NCSAPWDs solicit for special allowance

The National Civil Servants Association of Persons with Disabilities, NCSAPWDs on Friday appealed to the Federal Government to provide special allowance to people living with disabilities to ease their daily challenges.

Dr Samuel Eny-Ebifa, a member of the association, made the appeal in Abuja at a one-day Disability Workshop organised by the Federal Ministry of Women Affairs in commemoration of the International Day for Persons With Disability, PWDs.

Eny-Ebifa said the allowances would enable them provide their basic needs such as wheelchair and Braille machines computer software which were expensive and not easily affordable for people with disability.

“A person who lost some of the ability or use of some organs of the body is disabled and this makes our daily lives more difficult when it comes to accessing certain services and support.

“We are appealing for a special disability allowance that will go a long way to cushion some of the costs and expense that we make due to our special needs.

“A disability allowance may seem unnecessary to others but it will go a long way to ease major challenges associated with inclusiveness, accessibility and accommodation in terms of a better environment devoid of physical and invisible obstacles to basic human needs,” he said.

He stressed the need for the society to desist from seeing PWDs as misfits, but rather accept them as normal human beings facing certain challenges.

Mrs Osunkoya Olufunke, Director, Human Resources and Management in the ministry, urged Nigerians to give PWDs their rightful place in the society by making conscious efforts to include them and make special provisions for their needs.

“The Federal Government will continue to give PWDs their rightful place because people with special needs deserve to be treated just like everyone else.”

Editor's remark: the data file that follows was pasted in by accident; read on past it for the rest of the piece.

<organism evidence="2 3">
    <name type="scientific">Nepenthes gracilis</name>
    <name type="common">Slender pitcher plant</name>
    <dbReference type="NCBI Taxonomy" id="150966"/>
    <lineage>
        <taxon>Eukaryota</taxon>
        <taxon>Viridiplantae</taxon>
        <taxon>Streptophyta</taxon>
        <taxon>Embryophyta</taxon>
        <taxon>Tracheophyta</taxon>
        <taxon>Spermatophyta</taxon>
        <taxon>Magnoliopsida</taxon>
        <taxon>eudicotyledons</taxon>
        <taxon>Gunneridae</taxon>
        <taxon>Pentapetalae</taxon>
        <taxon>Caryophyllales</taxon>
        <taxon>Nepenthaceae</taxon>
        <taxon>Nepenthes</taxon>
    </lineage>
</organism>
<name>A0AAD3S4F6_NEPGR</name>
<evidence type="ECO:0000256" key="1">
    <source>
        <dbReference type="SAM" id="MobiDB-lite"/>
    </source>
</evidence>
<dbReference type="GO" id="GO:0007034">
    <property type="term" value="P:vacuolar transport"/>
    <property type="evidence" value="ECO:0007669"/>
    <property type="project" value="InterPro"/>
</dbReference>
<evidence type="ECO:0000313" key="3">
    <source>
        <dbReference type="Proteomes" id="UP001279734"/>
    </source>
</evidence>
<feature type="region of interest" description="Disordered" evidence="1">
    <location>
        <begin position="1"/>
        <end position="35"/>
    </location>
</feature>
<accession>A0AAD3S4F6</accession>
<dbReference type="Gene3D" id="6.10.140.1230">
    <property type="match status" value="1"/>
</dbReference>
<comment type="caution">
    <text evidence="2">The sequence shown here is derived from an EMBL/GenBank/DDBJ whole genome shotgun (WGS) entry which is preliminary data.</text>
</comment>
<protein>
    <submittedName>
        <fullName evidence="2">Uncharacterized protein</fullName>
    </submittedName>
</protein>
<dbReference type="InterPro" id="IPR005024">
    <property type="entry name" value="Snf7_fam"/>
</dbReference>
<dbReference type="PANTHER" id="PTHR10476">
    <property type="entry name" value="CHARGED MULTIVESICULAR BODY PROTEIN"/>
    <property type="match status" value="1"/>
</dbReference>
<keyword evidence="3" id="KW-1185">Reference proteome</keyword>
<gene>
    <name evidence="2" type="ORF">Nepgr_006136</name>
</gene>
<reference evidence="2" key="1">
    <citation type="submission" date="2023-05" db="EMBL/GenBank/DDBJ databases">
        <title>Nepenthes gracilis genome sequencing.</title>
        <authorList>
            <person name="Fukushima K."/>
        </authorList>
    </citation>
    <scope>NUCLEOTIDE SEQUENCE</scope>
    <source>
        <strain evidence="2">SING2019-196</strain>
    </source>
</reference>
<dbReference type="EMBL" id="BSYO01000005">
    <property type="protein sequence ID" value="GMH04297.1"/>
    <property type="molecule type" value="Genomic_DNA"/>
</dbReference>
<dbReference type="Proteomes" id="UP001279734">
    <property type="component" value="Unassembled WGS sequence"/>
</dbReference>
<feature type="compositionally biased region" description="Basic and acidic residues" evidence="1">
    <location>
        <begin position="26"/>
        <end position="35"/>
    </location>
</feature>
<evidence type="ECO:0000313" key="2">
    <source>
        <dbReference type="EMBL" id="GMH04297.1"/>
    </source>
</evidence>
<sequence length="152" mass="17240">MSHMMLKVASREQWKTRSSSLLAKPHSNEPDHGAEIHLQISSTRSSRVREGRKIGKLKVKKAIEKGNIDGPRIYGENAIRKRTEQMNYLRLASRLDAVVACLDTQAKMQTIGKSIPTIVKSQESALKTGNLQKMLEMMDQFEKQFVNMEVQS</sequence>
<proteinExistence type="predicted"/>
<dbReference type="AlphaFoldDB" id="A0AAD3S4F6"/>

The Convener of the event, Mr Daniel Isiuwe, emphasised the need for the public to understand the challenges of PWDs and give them equal opportunities and treatment.

He also urged their superiors in office to give them work to do just like their other colleagues because they could equally do as much as others if given the chance and opportunity.

“People with disabilities are very intelligent and can compete well if afforded the opportunity free of discrimination; this is our message to all.

“We want more and greater inclusion in the scheme of things because people with disability can achieve great things as we have seen many PWDs such as Dr Ebifa excelling in their various fields,” he said.

Mrs Biboara Yinkere, the convener of Engraced Ones Prayer Support and Advocacy Initiative for Special Needs, urged the public to desist from discriminating against children and people with special needs.

Yinkere, sharing her experiences as a mother with a down’s syndrome child, said many people, especially mothers, see special needs children as a scourge in the society and that should not be so because having certain challenges do not make anyone less human.

“My experience with my daughter’s down syndrome has broadened my mind to the challenges faced by PWDs, especially the way people tend to look at them and how expensive their needs are.

“We spend hundreds of thousands of naira to enrol my daughter on special school and on therapy, so you can imagine how costly it is to get them any form of support.

‘You can also imagine how poor parents are coping with the challenges,” she said.

While giving an exposè on her book, Ability in Disability, Miss Nnenna Alabukwu advised PWDs to see their circumstance as a challenge but should strive to achieve what others can do.

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